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Bret Easton Ellis Throws Bryan Singer Under the Bus: 'I Was Invited to an Underage Party'

By Cindy Davis | Industry | April 30, 2014 |

By Cindy Davis | Industry | April 30, 2014 |

After news broke last week that X-Men: Days of Future Past director Bryan Singer was being sued for drugging and forcing sexual acts on a minor, plenty of people have been discussing how commonplace these Hollywood sex parties are. And in an industry where so many young people are competing for attention and roles, it’s hardly surprising whenever we hear about powerful people taking advantage of youth and naiveté; we can’t help but be reminded of the Polanski rape, or wonder how many similar attacks go unreported. But Bret Easton Ellis is lifting the veil. In his latest podcast discussion with writer/director Alan Ball, the author was quite candid about his own knowledge of Singer’s parties. In addition to discussing himself, Ellis specifically addresses the director:

“Though for many of us here in L.A., we’ve known about this for a very long time. I’m not saying anything particularly about this case, but just about this world, that it sort of…I don’t know if it’s encouraged because of this business, by the nature of the world we live in, or if it’s a particular proclivity of Bryan’s… Out here everyone kind of knows about the parties and uh, the kind of underage boys…”

Ellis goes on to talk about people in his own dating past who’d attended the Bryan Singer and Roland Emmerich parties:

“I actually dated two people who had—who were much older at the time, but had—who had gone through the kind of Bryan Singer/Roland Emmerich kind of world and these, ‘underage parties’ they were not called, but people kind of knew that their fake IDs had a lot to do with the placement of certain boys in its culture.”

Ellis heard about the parties first from one guy whose “expiration date had come and gone…he had told me about it and I said, ‘Oh really, that’s going on?’ And then I, there was another guy that I dated who was in his late 20s, and he said he had been one of those guys who had been invited to those parties for about 2 or 3 months. And he’s a sensitive guy and he wasn’t at all into the drugs, but he was kind of into the parties and the sex and the attention. And could easily understand — I guess he was 17? I don’t know how old he was — what was expected of him, and kind of got it and said, ‘Okay, I’m gonna enjoy this now. I understand why I’m here and what my expiration date is, and what these people want from me.’ And then moved on. And I guess it was November 2007, I was at a dinner party in Venice, and a gay screenwriter was having a dinner party…it was a mixed dinner, half the people were straight, half the people were gay, but what I noticed was that the gay dudes were leaving the dinner much earlier than anyone else. And I said, ‘What are, where are you guys going?’ And they said, ‘We’re going over to one of Bryan’s underage parties in Encino at the M&C Estate,’ or whatever it was called, and I said ‘Really, those are going on?’ And they said ‘Oh yeah, yeah. You should just see it, as a goof.’ I just didn’t really feel comfortable. I had been drinking, and didn’t want to drive and whatever. But, you know, there is a long and hallowed history in Hollywood about the abuse — this is where it gets murky — the quote unquote abuse, because I think at 17, and you’re a guy, it’s much different than if you’re 12 or 13…”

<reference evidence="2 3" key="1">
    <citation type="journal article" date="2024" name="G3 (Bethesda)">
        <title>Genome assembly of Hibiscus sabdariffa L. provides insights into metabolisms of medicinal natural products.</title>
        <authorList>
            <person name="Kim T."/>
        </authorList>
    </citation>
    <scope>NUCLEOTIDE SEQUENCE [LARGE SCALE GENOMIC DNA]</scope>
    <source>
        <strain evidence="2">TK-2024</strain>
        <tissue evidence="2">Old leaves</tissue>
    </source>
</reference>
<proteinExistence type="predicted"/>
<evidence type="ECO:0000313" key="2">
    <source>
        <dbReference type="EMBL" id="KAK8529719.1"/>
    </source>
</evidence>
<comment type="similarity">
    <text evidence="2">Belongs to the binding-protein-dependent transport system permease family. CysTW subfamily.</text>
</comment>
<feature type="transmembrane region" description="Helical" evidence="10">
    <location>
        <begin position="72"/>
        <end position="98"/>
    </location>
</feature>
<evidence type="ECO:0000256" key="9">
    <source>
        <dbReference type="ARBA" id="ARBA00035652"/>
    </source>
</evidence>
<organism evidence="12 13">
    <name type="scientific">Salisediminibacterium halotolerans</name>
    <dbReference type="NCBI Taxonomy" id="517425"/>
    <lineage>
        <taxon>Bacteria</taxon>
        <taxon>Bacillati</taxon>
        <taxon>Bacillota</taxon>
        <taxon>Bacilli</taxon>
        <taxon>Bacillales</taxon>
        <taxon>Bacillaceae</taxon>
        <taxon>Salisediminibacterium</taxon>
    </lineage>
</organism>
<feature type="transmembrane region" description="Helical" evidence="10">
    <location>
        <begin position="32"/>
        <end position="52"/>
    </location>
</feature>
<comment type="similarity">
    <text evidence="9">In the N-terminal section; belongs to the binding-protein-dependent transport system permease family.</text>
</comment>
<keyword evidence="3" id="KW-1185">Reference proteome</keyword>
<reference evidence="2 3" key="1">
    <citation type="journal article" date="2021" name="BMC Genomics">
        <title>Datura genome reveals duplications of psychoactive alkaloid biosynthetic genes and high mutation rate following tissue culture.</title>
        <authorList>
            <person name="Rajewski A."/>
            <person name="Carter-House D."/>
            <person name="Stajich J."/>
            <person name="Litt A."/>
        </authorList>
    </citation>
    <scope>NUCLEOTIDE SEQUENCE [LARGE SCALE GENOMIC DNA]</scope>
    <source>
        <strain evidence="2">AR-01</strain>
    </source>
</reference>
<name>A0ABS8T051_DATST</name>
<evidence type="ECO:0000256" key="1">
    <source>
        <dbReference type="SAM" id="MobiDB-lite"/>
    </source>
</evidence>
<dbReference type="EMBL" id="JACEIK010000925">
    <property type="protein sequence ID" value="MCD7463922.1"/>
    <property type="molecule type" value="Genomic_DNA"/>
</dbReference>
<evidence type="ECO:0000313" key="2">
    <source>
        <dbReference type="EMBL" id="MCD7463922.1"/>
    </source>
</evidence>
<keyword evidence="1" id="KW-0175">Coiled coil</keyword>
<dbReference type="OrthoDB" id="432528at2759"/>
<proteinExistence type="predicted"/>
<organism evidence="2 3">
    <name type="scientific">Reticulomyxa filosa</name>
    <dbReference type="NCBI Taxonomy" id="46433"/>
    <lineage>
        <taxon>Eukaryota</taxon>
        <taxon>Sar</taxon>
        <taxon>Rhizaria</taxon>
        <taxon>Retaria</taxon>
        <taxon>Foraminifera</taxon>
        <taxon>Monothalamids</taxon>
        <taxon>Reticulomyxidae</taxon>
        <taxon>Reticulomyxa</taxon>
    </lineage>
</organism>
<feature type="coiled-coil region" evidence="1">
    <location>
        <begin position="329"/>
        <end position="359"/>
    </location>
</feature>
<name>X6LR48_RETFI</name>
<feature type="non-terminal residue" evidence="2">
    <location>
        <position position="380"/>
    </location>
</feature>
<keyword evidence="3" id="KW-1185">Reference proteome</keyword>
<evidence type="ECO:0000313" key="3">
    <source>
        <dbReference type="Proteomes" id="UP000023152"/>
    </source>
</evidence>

Ellis and Ball further discuss male sexuality, and at what age “you begin to understand and own it,” as well as the nature of Hollwood and young people wanting to become stars. Interestingly, though Ellis notes he has suspicions about why it’s being brought up now (near the release of X-Men), he doesn’t directly condemn Singer, or this industry practice of exploiting and assaulting underage children. This is a fascinating conversation you should hear for yourself (beginning at the 59:00 mark):

Cindy Davis, (Twitter)

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